Agreed, an OS shouldn't ever crash. If an individual app crashes, the OS should be able simply to free the memory and carry on.

My main experience with MS on portable devices is with MS Smartphone 2002, though a number of friends of mine with PDAs have found similar: for the sort of system you're looking at (cellphone/pda) WinCE is too big, too cumbersome, and too prone to being taken out by applications running on top of it. Much like its larger cousin.

Compared to my other PDA - a Palm, running (naturally) PalmOS. Said OS is totally frill-free and so has nothing like the eye-candy of a WinCE PDA, but it is very hard to crash. I managed it, but only by forgetting to check version numbers and trying to install something for OS5.1 on top of OS4. In day to day use, even serious abuse doesn't phase it. This is what an OS is supposed to do! Looking over my colleague's shoulder while he plays with his SonyEricsson P910 shows that Symbian is much the same in this regard...

I donated a cheap adsl modem/router/ap to a friend - it runs vxworks. It has run vxworks non-stop for the last couple of years without a glitch! Another fine embedded OS.

M$ should be capable of producing a small, fast and stable OS. Instead, they opt for large-scale bloatware, can't keep it internally consistent and so their product crashes.

Enterra 1st April, 2005 06:43 AM

I completely agree, and am able to do so without changing my position. I beleave that OS's shouldn't crash, and I agree that Linux, especially BSD is a lot more stable than any thing that "M$" has ever put out. However, I also beleave that any thing written by a person has flaws. There is always some thing that is unforseen, so that means that there will always be some thing that the software written by a person is not ready to handle. There are a great many holes in every OS that has been put out but MS when compared to almost any other Operating system, but when I started this I was comparing operating systems created only by Microsoft that was released and used on a mass scale. Linux, or any form of it was outside that scope. Do you still disagree? :confused:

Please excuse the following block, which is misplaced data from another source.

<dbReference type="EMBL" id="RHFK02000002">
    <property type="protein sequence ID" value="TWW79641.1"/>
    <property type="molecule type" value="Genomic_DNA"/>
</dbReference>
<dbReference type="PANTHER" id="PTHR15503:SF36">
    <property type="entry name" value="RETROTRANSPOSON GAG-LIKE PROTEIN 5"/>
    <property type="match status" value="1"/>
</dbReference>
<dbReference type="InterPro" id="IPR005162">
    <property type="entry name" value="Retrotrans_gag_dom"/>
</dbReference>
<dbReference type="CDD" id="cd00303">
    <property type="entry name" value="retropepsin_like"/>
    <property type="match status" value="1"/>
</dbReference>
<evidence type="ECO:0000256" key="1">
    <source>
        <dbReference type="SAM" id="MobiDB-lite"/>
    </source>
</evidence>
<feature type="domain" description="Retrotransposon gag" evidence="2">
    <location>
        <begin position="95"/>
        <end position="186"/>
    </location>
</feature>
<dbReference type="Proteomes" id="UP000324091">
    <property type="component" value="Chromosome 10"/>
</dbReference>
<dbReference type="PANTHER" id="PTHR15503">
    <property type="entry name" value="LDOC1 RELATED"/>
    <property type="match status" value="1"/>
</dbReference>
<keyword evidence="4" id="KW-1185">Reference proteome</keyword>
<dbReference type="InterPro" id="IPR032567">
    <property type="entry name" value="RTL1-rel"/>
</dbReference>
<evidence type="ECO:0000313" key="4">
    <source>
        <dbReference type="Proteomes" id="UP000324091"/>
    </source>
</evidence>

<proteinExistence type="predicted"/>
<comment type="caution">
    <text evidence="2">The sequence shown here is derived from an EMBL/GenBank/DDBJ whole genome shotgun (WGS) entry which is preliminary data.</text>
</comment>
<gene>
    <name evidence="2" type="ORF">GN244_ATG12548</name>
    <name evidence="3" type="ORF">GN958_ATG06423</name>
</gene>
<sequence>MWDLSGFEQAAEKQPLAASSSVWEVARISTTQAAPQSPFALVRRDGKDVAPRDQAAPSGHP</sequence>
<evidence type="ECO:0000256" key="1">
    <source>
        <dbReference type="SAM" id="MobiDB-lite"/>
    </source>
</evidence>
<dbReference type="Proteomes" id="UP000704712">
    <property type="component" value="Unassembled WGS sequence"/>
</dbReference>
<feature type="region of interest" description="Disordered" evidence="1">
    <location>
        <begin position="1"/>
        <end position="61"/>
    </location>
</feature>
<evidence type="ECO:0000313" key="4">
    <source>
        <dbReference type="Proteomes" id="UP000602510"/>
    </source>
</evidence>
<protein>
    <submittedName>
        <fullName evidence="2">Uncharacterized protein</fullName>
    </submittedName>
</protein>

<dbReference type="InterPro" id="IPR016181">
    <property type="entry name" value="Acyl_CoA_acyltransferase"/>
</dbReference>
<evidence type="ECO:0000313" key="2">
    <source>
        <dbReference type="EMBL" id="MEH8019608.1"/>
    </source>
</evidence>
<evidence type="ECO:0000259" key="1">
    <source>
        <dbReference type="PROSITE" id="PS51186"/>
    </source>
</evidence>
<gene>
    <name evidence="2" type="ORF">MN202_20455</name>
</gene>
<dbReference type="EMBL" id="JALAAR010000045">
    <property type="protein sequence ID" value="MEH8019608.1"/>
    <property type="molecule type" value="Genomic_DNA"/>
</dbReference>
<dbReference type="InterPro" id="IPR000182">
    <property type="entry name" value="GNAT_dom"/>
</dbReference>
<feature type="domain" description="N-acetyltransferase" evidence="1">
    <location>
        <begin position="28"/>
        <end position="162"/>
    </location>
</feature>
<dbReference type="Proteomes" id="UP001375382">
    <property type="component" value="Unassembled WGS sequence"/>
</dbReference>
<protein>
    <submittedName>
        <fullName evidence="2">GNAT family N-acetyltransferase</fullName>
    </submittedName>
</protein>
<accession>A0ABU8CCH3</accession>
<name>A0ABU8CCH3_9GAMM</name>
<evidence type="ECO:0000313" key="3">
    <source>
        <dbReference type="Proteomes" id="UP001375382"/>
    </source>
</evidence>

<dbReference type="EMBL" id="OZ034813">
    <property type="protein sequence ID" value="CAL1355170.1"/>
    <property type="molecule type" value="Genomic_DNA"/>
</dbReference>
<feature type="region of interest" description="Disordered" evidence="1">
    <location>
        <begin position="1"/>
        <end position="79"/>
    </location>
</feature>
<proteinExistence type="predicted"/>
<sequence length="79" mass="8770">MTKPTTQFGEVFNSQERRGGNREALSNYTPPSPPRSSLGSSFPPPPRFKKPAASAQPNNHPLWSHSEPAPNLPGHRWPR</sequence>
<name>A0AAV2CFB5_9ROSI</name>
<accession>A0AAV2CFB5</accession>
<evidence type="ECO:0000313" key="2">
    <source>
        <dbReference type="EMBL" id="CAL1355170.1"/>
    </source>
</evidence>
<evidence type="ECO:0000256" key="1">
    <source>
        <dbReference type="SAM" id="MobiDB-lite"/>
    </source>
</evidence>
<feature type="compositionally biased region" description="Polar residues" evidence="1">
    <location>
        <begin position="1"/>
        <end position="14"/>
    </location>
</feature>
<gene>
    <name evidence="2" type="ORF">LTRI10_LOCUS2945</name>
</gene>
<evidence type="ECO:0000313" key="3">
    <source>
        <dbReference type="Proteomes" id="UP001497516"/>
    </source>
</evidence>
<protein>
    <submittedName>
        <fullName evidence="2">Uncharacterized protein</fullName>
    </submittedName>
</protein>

dsio 1st April, 2005 08:32 AM

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mmm, i see what you mean, but i consider unix in general (rather than just talking about linux) to be quite prominent in the global OS market. When people talk about unix as an OS, they make the mistake of imagining the linux box running X as a workstation / windows replacement. The fact is unix doesnt fit into that category as much as it is a category in its own right.

Simply look at the world's HTTP servers. despite their best efforts, microsoft have not been able to dent the world leader, Apache. have a look here:

ill include the market share graph at the bottom of this post.

consider FTP servers as well. No self respecting system administrator would use windows 2003 server. At least not it he wants to go home at night. Linux is a large part of the unix spectrum but it is by no means the extent of it. Solaris, BSD, Novell are all server OSes that not only wipe the floor with microsoft products in terms of stability and security, but also are so cost effective it makes it hard to justify buying microsoft products.

Web servers in general are stable and secure, and in normal operation are not fiddled with. They just sit and do their thing. My Mandrake Apache box has never crashed in several months. It just goes and goes. As does almost every other server on the internet. And most of those servers are running unix of some form, in many cases not linux.